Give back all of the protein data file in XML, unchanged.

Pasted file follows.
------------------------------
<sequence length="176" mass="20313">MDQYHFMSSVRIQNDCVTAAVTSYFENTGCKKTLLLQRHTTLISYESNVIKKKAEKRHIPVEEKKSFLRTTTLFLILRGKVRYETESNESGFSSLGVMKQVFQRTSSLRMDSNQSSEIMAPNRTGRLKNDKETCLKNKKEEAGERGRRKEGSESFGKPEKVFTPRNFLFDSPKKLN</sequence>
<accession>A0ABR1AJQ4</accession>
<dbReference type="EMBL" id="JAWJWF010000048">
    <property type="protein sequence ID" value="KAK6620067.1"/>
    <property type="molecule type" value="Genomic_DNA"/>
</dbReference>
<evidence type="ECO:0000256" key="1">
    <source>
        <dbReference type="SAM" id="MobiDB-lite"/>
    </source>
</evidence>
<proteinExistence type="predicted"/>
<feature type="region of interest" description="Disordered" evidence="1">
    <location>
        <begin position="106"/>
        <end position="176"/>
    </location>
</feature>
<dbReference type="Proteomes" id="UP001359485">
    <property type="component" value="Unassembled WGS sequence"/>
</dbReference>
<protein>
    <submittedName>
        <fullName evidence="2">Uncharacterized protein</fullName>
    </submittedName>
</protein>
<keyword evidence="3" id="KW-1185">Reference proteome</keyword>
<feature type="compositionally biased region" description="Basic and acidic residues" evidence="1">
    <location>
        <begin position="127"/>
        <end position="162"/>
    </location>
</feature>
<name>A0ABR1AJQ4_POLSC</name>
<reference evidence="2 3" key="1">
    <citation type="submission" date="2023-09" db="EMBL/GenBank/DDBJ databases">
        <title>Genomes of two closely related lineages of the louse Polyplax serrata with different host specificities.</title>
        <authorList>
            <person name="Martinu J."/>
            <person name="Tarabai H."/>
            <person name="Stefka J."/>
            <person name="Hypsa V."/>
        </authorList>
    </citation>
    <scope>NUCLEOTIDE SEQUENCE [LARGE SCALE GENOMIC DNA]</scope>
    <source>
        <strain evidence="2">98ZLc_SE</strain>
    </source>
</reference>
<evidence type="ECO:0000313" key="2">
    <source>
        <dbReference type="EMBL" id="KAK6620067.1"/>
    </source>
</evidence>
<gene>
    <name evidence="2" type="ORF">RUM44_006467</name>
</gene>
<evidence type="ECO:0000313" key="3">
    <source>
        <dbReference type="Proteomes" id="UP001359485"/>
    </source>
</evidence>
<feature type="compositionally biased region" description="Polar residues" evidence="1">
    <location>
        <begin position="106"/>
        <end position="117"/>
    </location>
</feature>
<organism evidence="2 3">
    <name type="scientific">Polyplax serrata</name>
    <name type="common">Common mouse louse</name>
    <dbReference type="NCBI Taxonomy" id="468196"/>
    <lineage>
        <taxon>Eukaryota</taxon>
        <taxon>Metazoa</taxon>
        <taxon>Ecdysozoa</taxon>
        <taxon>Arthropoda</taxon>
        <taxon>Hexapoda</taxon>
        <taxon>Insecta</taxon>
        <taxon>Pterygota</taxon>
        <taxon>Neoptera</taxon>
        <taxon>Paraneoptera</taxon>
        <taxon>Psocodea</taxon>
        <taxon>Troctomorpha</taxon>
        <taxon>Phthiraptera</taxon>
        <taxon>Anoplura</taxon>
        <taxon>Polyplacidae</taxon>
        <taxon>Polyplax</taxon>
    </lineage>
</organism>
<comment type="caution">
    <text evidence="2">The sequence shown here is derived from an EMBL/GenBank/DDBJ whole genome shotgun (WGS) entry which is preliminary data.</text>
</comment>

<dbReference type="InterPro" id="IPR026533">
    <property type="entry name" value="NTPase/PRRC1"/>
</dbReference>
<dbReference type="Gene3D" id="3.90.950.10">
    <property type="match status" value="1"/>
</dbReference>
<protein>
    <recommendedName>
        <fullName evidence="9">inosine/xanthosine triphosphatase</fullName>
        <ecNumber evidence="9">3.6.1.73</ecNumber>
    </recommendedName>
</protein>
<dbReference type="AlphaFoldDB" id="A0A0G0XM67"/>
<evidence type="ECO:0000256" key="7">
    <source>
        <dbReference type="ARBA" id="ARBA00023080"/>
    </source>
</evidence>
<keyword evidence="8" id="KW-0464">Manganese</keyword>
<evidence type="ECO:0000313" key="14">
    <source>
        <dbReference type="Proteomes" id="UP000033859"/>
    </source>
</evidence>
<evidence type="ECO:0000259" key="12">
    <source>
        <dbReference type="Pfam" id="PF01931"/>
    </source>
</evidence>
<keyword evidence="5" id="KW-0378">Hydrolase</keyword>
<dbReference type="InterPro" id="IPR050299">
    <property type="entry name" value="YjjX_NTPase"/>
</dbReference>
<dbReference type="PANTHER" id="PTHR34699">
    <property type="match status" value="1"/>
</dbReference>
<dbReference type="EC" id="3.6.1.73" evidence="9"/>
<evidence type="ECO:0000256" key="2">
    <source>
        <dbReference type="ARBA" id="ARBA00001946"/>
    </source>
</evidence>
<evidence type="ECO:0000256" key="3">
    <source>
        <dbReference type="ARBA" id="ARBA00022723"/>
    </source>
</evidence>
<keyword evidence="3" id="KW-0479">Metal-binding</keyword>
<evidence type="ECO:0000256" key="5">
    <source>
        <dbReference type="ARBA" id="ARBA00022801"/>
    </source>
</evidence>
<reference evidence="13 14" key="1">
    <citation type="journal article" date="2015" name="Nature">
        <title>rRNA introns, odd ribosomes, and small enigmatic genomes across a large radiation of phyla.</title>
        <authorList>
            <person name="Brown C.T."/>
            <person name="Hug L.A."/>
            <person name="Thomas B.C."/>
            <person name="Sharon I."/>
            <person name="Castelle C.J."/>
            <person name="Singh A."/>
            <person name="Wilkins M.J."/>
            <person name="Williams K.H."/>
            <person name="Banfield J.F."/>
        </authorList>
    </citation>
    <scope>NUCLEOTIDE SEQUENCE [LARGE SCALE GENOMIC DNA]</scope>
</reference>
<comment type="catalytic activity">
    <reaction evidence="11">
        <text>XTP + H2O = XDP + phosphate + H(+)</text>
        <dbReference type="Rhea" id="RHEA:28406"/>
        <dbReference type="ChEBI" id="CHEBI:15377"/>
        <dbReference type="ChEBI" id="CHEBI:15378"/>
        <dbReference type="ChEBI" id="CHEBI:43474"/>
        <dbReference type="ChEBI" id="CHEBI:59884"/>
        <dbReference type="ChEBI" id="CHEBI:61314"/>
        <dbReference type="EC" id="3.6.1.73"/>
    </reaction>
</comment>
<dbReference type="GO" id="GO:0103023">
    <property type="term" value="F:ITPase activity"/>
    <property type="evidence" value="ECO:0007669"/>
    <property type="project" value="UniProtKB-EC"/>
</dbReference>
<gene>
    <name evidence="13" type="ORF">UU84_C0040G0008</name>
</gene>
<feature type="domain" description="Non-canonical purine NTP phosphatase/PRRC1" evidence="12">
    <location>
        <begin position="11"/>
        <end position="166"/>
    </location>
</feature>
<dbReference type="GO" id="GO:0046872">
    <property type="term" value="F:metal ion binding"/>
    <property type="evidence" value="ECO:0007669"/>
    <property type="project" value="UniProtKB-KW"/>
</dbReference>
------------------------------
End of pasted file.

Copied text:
<sequence length="176" mass="20313">MDQYHFMSSVRIQNDCVTAAVTSYFENTGCKKTLLLQRHTTLISYESNVIKKKAEKRHIPVEEKKSFLRTTTLFLILRGKVRYETESNESGFSSLGVMKQVFQRTSSLRMDSNQSSEIMAPNRTGRLKNDKETCLKNKKEEAGERGRRKEGSESFGKPEKVFTPRNFLFDSPKKLN</sequence>
<accession>A0ABR1AJQ4</accession>
<dbReference type="EMBL" id="JAWJWF010000048">
    <property type="protein sequence ID" value="KAK6620067.1"/>
    <property type="molecule type" value="Genomic_DNA"/>
</dbReference>
<evidence type="ECO:0000256" key="1">
    <source>
        <dbReference type="SAM" id="MobiDB-lite"/>
    </source>
</evidence>
<proteinExistence type="predicted"/>
<feature type="region of interest" description="Disordered" evidence="1">
    <location>
        <begin position="106"/>
        <end position="176"/>
    </location>
</feature>
<dbReference type="Proteomes" id="UP001359485">
    <property type="component" value="Unassembled WGS sequence"/>
</dbReference>
<protein>
    <submittedName>
        <fullName evidence="2">Uncharacterized protein</fullName>
    </submittedName>
</protein>
<keyword evidence="3" id="KW-1185">Reference proteome</keyword>
<feature type="compositionally biased region" description="Basic and acidic residues" evidence="1">
    <location>
        <begin position="127"/>
        <end position="162"/>
    </location>
</feature>
<name>A0ABR1AJQ4_POLSC</name>
<reference evidence="2 3" key="1">
    <citation type="submission" date="2023-09" db="EMBL/GenBank/DDBJ databases">
        <title>Genomes of two closely related lineages of the louse Polyplax serrata with different host specificities.</title>
        <authorList>
            <person name="Martinu J."/>
            <person name="Tarabai H."/>
            <person name="Stefka J."/>
            <person name="Hypsa V."/>
        </authorList>
    </citation>
    <scope>NUCLEOTIDE SEQUENCE [LARGE SCALE GENOMIC DNA]</scope>
    <source>
        <strain evidence="2">98ZLc_SE</strain>
    </source>
</reference>
<evidence type="ECO:0000313" key="2">
    <source>
        <dbReference type="EMBL" id="KAK6620067.1"/>
    </source>
</evidence>
<gene>
    <name evidence="2" type="ORF">RUM44_006467</name>
</gene>
<evidence type="ECO:0000313" key="3">
    <source>
        <dbReference type="Proteomes" id="UP001359485"/>
    </source>
</evidence>
<feature type="compositionally biased region" description="Polar residues" evidence="1">
    <location>
        <begin position="106"/>
        <end position="117"/>
    </location>
</feature>
<organism evidence="2 3">
    <name type="scientific">Polyplax serrata</name>
    <name type="common">Common mouse louse</name>
    <dbReference type="NCBI Taxonomy" id="468196"/>
    <lineage>
        <taxon>Eukaryota</taxon>
        <taxon>Metazoa</taxon>
        <taxon>Ecdysozoa</taxon>
        <taxon>Arthropoda</taxon>
        <taxon>Hexapoda</taxon>
        <taxon>Insecta</taxon>
        <taxon>Pterygota</taxon>
        <taxon>Neoptera</taxon>
        <taxon>Paraneoptera</taxon>
        <taxon>Psocodea</taxon>
        <taxon>Troctomorpha</taxon>
        <taxon>Phthiraptera</taxon>
        <taxon>Anoplura</taxon>
        <taxon>Polyplacidae</taxon>
        <taxon>Polyplax</taxon>
    </lineage>
</organism>
<comment type="caution">
    <text evidence="2">The sequence shown here is derived from an EMBL/GenBank/DDBJ whole genome shotgun (WGS) entry which is preliminary data.</text>
</comment>

<dbReference type="InterPro" id="IPR026533">
    <property type="entry name" value="NTPase/PRRC1"/>
</dbReference>
<dbReference type="Gene3D" id="3.90.950.10">
    <property type="match status" value="1"/>
</dbReference>
<protein>
    <recommendedName>
        <fullName evidence="9">inosine/xanthosine triphosphatase</fullName>
        <ecNumber evidence="9">3.6.1.73</ecNumber>
    </recommendedName>
</protein>
<dbReference type="AlphaFoldDB" id="A0A0G0XM67"/>
<evidence type="ECO:0000256" key="7">
    <source>
        <dbReference type="ARBA" id="ARBA00023080"/>
    </source>
</evidence>
<keyword evidence="8" id="KW-0464">Manganese</keyword>
<evidence type="ECO:0000313" key="14">
    <source>
        <dbReference type="Proteomes" id="UP000033859"/>
    </source>
</evidence>
<evidence type="ECO:0000259" key="12">
    <source>
        <dbReference type="Pfam" id="PF01931"/>
    </source>
</evidence>
<keyword evidence="5" id="KW-0378">Hydrolase</keyword>
<dbReference type="InterPro" id="IPR050299">
    <property type="entry name" value="YjjX_NTPase"/>
</dbReference>
<dbReference type="PANTHER" id="PTHR34699">
    <property type="match status" value="1"/>
</dbReference>
<dbReference type="EC" id="3.6.1.73" evidence="9"/>
<evidence type="ECO:0000256" key="2">
    <source>
        <dbReference type="ARBA" id="ARBA00001946"/>
    </source>
</evidence>
<evidence type="ECO:0000256" key="3">
    <source>
        <dbReference type="ARBA" id="ARBA00022723"/>
    </source>
</evidence>
<keyword evidence="3" id="KW-0479">Metal-binding</keyword>
<evidence type="ECO:0000256" key="5">
    <source>
        <dbReference type="ARBA" id="ARBA00022801"/>
    </source>
</evidence>
<reference evidence="13 14" key="1">
    <citation type="journal article" date="2015" name="Nature">
        <title>rRNA introns, odd ribosomes, and small enigmatic genomes across a large radiation of phyla.</title>
        <authorList>
            <person name="Brown C.T."/>
            <person name="Hug L.A."/>
            <person name="Thomas B.C."/>
            <person name="Sharon I."/>
            <person name="Castelle C.J."/>
            <person name="Singh A."/>
            <person name="Wilkins M.J."/>
            <person name="Williams K.H."/>
            <person name="Banfield J.F."/>
        </authorList>
    </citation>
    <scope>NUCLEOTIDE SEQUENCE [LARGE SCALE GENOMIC DNA]</scope>
</reference>
<comment type="catalytic activity">
    <reaction evidence="11">
        <text>XTP + H2O = XDP + phosphate + H(+)</text>
        <dbReference type="Rhea" id="RHEA:28406"/>
        <dbReference type="ChEBI" id="CHEBI:15377"/>
        <dbReference type="ChEBI" id="CHEBI:15378"/>
        <dbReference type="ChEBI" id="CHEBI:43474"/>
        <dbReference type="ChEBI" id="CHEBI:59884"/>
        <dbReference type="ChEBI" id="CHEBI:61314"/>
        <dbReference type="EC" id="3.6.1.73"/>
    </reaction>
</comment>
<dbReference type="GO" id="GO:0103023">
    <property type="term" value="F:ITPase activity"/>
    <property type="evidence" value="ECO:0007669"/>
    <property type="project" value="UniProtKB-EC"/>
</dbReference>
<gene>
    <name evidence="13" type="ORF">UU84_C0040G0008</name>
</gene>
<feature type="domain" description="Non-canonical purine NTP phosphatase/PRRC1" evidence="12">
    <location>
        <begin position="11"/>
        <end position="166"/>
    </location>
</feature>
<dbReference type="GO" id="GO:0046872">
    <property type="term" value="F:metal ion binding"/>
    <property type="evidence" value="ECO:0007669"/>
    <property type="project" value="UniProtKB-KW"/>
</dbReference>